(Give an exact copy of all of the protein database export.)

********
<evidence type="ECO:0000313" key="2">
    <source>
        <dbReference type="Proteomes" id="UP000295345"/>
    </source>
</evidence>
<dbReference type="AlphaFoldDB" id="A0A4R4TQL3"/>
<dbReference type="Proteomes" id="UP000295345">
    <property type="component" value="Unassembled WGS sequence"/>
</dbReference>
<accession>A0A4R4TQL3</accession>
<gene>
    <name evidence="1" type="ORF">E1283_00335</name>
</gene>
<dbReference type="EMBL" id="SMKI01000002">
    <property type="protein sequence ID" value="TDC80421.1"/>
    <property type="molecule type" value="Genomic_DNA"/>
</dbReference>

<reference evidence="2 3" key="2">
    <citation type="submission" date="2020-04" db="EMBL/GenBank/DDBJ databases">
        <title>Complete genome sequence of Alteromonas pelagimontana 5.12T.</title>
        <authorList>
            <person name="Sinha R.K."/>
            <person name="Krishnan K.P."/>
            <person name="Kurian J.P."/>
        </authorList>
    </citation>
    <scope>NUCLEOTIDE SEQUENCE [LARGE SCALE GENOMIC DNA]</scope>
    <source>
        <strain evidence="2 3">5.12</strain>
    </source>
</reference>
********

<evidence type="ECO:0000313" key="2">
    <source>
        <dbReference type="Proteomes" id="UP000295345"/>
    </source>
</evidence>
<dbReference type="AlphaFoldDB" id="A0A4R4TQL3"/>
<dbReference type="Proteomes" id="UP000295345">
    <property type="component" value="Unassembled WGS sequence"/>
</dbReference>
<accession>A0A4R4TQL3</accession>
<gene>
    <name evidence="1" type="ORF">E1283_00335</name>
</gene>
<dbReference type="EMBL" id="SMKI01000002">
    <property type="protein sequence ID" value="TDC80421.1"/>
    <property type="molecule type" value="Genomic_DNA"/>
</dbReference>

<reference evidence="2 3" key="2">
    <citation type="submission" date="2020-04" db="EMBL/GenBank/DDBJ databases">
        <title>Complete genome sequence of Alteromonas pelagimontana 5.12T.</title>
        <authorList>
            <person name="Sinha R.K."/>
            <person name="Krishnan K.P."/>
            <person name="Kurian J.P."/>
        </authorList>
    </citation>
    <scope>NUCLEOTIDE SEQUENCE [LARGE SCALE GENOMIC DNA]</scope>
    <source>
        <strain evidence="2 3">5.12</strain>
    </source>
</reference>